Trivia - Back in the late 80's / early 90's, Micro-Trains sold Kato GP38-2's as part of one of their "Tabletop Railroading" sets -

Grade: A

Reviewed: 12/87 Railroad Model Craftsman, 6/87 Model Railroader ("For many years Kato has manufactured high-quality N and HO model locomotives for American companies. Highly regarded examples include Atlas' HO and N scale Alco road switchers and Con-Cor's PA-1, DL-109, U50 and UP turbine. Last year this Japanese firm decided to enter the American market directly and opened an American office. Their first American prototype offered under their own brand name is this N scale GP38-2... I checked the locomotive's dimensions against (our drawings) and found it right on... The body shell is crisply molded and beautifully detailed. The little things add up to quality: the lines around the doors are finely etched and the rivets are scale. The horns are scale and opened up, rather than just being solid across the ends. The filler caps look like filler caps, not just little blobs. The steps and handrails are fine and close to scale. (The handrails measure .016".) Look at the fan housings and you'll actually see the fan blades under the grills. Drop steps and m.u. receptacles are included on the ends... Very nicely painted and lettered. One major problem is that the side sills and handrails are not painted. Keeping paint on the extremely flexible railings would be quite difficult...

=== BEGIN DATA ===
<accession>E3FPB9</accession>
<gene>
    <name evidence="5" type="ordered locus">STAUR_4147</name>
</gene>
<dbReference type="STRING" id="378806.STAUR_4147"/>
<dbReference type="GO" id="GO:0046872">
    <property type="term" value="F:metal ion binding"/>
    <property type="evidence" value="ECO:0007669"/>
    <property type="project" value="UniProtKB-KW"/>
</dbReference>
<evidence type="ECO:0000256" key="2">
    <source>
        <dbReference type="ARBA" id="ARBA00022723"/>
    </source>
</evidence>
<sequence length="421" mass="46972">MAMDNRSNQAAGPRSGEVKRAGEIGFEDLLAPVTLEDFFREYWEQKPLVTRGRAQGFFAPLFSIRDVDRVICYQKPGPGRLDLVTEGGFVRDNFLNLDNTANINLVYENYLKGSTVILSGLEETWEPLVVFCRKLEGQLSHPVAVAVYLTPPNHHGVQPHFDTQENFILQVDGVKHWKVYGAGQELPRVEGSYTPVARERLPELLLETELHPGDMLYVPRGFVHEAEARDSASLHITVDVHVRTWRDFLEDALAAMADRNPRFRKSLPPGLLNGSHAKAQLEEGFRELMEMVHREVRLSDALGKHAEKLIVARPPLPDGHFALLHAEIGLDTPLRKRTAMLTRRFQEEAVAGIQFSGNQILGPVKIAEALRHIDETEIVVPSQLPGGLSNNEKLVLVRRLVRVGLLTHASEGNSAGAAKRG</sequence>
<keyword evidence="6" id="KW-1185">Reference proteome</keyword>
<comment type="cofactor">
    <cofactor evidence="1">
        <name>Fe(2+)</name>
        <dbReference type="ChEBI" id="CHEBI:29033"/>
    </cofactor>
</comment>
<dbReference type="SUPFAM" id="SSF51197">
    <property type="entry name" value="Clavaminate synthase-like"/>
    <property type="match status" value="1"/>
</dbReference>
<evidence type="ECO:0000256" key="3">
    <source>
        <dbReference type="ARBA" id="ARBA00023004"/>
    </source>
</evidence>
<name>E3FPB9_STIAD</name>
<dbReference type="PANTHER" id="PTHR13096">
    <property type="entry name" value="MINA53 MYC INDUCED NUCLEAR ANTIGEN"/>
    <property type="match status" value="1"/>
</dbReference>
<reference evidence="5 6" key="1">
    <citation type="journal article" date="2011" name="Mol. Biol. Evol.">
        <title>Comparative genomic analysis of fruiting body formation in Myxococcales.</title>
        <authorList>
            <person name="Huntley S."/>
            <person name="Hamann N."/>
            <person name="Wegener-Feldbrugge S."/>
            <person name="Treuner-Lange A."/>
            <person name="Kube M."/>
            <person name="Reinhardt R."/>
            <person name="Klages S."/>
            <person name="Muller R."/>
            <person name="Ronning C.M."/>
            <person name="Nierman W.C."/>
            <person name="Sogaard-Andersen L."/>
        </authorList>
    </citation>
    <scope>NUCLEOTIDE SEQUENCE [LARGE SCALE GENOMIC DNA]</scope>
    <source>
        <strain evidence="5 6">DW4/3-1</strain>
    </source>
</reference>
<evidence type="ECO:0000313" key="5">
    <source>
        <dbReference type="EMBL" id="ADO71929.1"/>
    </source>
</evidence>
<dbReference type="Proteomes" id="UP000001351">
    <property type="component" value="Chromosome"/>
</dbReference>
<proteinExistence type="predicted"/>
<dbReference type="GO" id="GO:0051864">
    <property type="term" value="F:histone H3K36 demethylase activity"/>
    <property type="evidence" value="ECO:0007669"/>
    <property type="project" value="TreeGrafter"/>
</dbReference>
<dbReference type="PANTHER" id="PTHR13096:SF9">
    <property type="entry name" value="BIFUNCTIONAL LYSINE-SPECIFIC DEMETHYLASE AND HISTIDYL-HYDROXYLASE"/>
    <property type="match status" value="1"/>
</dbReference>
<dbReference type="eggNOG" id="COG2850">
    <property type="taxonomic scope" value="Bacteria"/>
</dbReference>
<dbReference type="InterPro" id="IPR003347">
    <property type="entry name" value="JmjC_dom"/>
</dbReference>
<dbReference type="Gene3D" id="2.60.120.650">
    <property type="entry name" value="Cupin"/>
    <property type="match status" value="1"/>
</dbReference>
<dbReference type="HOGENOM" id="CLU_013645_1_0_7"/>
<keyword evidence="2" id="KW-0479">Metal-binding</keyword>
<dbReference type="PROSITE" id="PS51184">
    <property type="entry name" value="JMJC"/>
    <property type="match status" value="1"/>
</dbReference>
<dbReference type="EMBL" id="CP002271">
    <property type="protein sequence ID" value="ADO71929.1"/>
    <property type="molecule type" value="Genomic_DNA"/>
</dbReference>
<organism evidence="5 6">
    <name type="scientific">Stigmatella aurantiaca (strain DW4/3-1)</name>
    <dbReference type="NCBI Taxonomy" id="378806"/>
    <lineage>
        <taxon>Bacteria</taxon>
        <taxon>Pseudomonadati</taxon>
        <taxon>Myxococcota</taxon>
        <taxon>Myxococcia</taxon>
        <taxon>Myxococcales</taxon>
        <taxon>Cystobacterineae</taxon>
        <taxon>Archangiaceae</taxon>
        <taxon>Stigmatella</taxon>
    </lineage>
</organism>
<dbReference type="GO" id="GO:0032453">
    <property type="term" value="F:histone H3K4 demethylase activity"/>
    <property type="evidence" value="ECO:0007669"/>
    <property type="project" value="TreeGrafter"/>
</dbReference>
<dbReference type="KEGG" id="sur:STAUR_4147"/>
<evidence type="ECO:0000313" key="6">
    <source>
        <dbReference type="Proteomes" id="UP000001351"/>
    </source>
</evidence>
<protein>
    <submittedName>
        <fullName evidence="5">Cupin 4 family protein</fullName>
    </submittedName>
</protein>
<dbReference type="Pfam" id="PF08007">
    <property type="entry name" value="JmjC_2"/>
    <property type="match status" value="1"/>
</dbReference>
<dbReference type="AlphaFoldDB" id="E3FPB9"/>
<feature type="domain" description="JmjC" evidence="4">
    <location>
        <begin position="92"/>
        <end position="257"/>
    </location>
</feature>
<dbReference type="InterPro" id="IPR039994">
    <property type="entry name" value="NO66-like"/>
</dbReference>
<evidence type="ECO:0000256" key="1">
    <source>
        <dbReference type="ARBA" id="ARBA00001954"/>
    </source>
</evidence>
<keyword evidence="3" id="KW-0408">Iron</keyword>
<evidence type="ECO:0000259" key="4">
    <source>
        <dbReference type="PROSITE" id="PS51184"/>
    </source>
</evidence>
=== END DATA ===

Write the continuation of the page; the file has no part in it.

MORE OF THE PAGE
"The body pulls off the deck, exposing a cast-metal frame that maximizes the unit's weight. (There's also a metal weight in the fuel tank.) Four long screws through the frame hold the entire works together... The five-pole, double-ended, open-frame motor appears to be basically the same as the motor used in the Atlas RS-3 and RS-11. The drive shafts, flywheels and worm gears are brass and appear to have been made all in one operation, a process that should guarantee a perfectly concentric flywheel... The wheels have a shouldered design that gives them plenty of contact area on the axle and makes wobbling nigh-on impossible. They are chemically darkened, a feature I haven't seen in an N scale locomotive driver before. Flange depth is .023", and the wheels conform to NMRA standards. There are no plastic traction tires... This little engine runs like a dream. The locomotive starts moving smoothly at its minimum speed - no jackrabbit starts here. At low speed you can hardly hear it. The top-end speed is quite high... Do the flywheels work? Obviously in this small size they can't work miracles, but all staff members who watched the locomotive in action believed the could see a difference. The engine would coast further than we expected when turned off at high speed. The flywheels should help in getting the locomotive past dirty spots at low speeds and certainly can't hurt. The competition is tough - those other great locomotives made by Kato - but I'll go out on a pretty sturdy-looking limb and say this is the best-running N scale locomotive yet made. BN, Conrail, CSX, SF, UP. Price: $54.95")